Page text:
When I reflect on my years at Geneva, I realize how much of a positive impact Dr. John Cruzan had on my life. During my sophomore year, he took a special interest in me and gave me many opportunities to learn under his leadership, mentoring, and guidance. I had the privilege of being his student, working with him on his research and assisting him in the lab. Before I took his ecology class, I had little direction as far as career goals, but after that first class I recognized that this was what I wanted to do with my life. Since then, I have realized more than a few times in the course of my own work and research how many of the things I have experienced and accomplished can be traced back to his influence and guidance. I am so grateful that he believed in me and took it upon himself to mentor and encourage me to believe in my own abilities. During my senior year at Geneva, Dr. Cruzan invited me to go with him and his wife to California for a 10-day research trip in the Mojave Desert. The one occasion that defined for me what Dr. Cruzan was all about happened on this trip. We usually worked in the mornings and then hiked and explored the desert in the afternoons. Dr. Cruzan had a passion for the unique setting of the desert and he enjoyed hiking and climbing the mountains and rock formations. One day we hiked about three miles up to Ryan Mountain, one of the highest points in Joshua Tree National Park. After a pretty strenuous climb we reached the summit and beheld an amazing panoramic view. As we stood there catching our breath and taking it all in, I remember looking over at Dr. Cruzan. He was standing on top of that mountain with a look on his face that seemed to say that he knew that this was where he was supposed to be. It said he was doing what he was meant to do, and he was content despite the obstacles he had to overcome to make it there. That picture has stayed in my mind throughout the years, and I see it in my mind's eye whenever I think about him. Dr. Cruzan served the Lord through his work, protecting and caring for the creation. I have been blessed to have that kind of example in my life." Luanne Seffy, Geneva College '99. Local Newspaper*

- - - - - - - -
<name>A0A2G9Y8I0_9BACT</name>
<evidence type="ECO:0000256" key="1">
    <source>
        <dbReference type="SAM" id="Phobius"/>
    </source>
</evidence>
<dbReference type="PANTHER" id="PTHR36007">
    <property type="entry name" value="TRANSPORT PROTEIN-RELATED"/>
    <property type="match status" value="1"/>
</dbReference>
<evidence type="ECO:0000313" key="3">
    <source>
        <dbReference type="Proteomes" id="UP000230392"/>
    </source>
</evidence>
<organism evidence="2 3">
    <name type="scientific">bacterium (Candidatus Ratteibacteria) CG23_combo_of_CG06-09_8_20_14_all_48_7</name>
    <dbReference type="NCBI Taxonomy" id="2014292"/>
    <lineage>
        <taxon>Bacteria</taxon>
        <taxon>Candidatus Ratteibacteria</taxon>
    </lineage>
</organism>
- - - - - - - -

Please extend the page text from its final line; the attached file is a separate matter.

Thomas Fulton Cummings (1926-2016) Chemist
Tom Cummings, aged 90, died on April 20, 2016, at his home in Merritt Island, FL. He was born October 25, 1925, in Taxila, India (now Pakistan). Tom is survived by his four children, ten grandchildren, and four great-grandchildren, and was preceded in death by his wife for 67 years, Mary. He completed a Ph.D. in Chemistry at Case Institute of Technology. In 1952 he took a position in the Chemistry Department at Westminster College in New Wilmington, PA. In 1955 he moved to Peoria, IL, where he taught in the Bradley University Chemistry department for 42 years, retiring in 1997 at the age of 72. He earned Bradley's Putnam Award for Excellence in Teaching in 1990. He spent the 1987-88 sabbatical year at the Analytical Institute in Vienna, Austria. In 1973, he returned to the US from his sabbatical year at Birmingham, England, via a 26-foot sloop. Crossing the Atlantic Ocean by a small boat was no small feat, as recounted by his wife in the December 1974 ASA Newsletter. Tom was an ASA Fellow Emeritus, having joined ASA in 1953. He served on the ASA physical sciences commission in the mid-60’s and joined the JASA Editorial board in 1963. He was a nominee for the ASA Executive Council and participated in many annual meetings.
Robert W. Cunningham ( - 1996) Physics
From Bolivar, OH, he died June 15, 1996. Robert was a full member and had a Ph.D. in physics. (Incomplete)
Arthur C. Custance (1910-1985) Anthropology, Education.
From Brockville, Ontario, died on 22 October 1985. Arthur had not been a member for many years, but he attended Annual Meetings when he was just beginning to self-publish his long series of Doorway Papers. Those papers were eventually collected in a massive multivolume hardcover series by Zondervan. His last four books were Sovereignty of Grace, Seed of the Woman, Journey Out of Time, and Two Men Called Adam. Although his writings demonstrated great breadth of scholarship, he regarded himself primarily as an orientalist and anthropologist. Some years ago he visited the Kirklands in Bethesda; his secretary, Evelyn White, sent Glenn a copy of the program from the October 27 memorial service. It included a passage from Journey Out of Time in which Arthur anticipated his meeting with the Lord as "a day of rejoicing."